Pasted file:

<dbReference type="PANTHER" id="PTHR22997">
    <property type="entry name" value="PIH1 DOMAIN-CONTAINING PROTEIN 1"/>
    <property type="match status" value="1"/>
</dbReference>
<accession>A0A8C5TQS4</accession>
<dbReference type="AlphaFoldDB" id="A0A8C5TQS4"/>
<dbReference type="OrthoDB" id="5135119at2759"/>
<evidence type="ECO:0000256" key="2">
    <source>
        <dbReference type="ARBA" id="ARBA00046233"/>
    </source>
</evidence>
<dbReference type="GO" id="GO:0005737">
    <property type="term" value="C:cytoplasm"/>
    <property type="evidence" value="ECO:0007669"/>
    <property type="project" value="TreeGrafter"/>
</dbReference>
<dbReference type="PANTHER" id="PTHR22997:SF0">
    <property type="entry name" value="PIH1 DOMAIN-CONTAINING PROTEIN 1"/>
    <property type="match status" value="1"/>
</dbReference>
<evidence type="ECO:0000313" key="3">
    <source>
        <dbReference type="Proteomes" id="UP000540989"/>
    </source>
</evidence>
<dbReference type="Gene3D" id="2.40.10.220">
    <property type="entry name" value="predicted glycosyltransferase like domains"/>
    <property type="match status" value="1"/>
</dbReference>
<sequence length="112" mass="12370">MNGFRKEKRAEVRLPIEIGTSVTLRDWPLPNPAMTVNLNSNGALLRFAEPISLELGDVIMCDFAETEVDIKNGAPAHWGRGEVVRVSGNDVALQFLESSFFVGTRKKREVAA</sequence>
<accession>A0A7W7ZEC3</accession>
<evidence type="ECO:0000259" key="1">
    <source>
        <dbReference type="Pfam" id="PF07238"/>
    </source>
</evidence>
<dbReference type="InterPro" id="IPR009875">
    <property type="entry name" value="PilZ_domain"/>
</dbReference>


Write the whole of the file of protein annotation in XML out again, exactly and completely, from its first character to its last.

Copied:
<dbReference type="PANTHER" id="PTHR22997">
    <property type="entry name" value="PIH1 DOMAIN-CONTAINING PROTEIN 1"/>
    <property type="match status" value="1"/>
</dbReference>
<accession>A0A8C5TQS4</accession>
<dbReference type="AlphaFoldDB" id="A0A8C5TQS4"/>
<dbReference type="OrthoDB" id="5135119at2759"/>
<evidence type="ECO:0000256" key="2">
    <source>
        <dbReference type="ARBA" id="ARBA00046233"/>
    </source>
</evidence>
<dbReference type="GO" id="GO:0005737">
    <property type="term" value="C:cytoplasm"/>
    <property type="evidence" value="ECO:0007669"/>
    <property type="project" value="TreeGrafter"/>
</dbReference>
<dbReference type="PANTHER" id="PTHR22997:SF0">
    <property type="entry name" value="PIH1 DOMAIN-CONTAINING PROTEIN 1"/>
    <property type="match status" value="1"/>
</dbReference>
<evidence type="ECO:0000313" key="3">
    <source>
        <dbReference type="Proteomes" id="UP000540989"/>
    </source>
</evidence>
<dbReference type="Gene3D" id="2.40.10.220">
    <property type="entry name" value="predicted glycosyltransferase like domains"/>
    <property type="match status" value="1"/>
</dbReference>
<sequence length="112" mass="12370">MNGFRKEKRAEVRLPIEIGTSVTLRDWPLPNPAMTVNLNSNGALLRFAEPISLELGDVIMCDFAETEVDIKNGAPAHWGRGEVVRVSGNDVALQFLESSFFVGTRKKREVAA</sequence>
<accession>A0A7W7ZEC3</accession>
<evidence type="ECO:0000259" key="1">
    <source>
        <dbReference type="Pfam" id="PF07238"/>
    </source>
</evidence>
<dbReference type="InterPro" id="IPR009875">
    <property type="entry name" value="PilZ_domain"/>
</dbReference>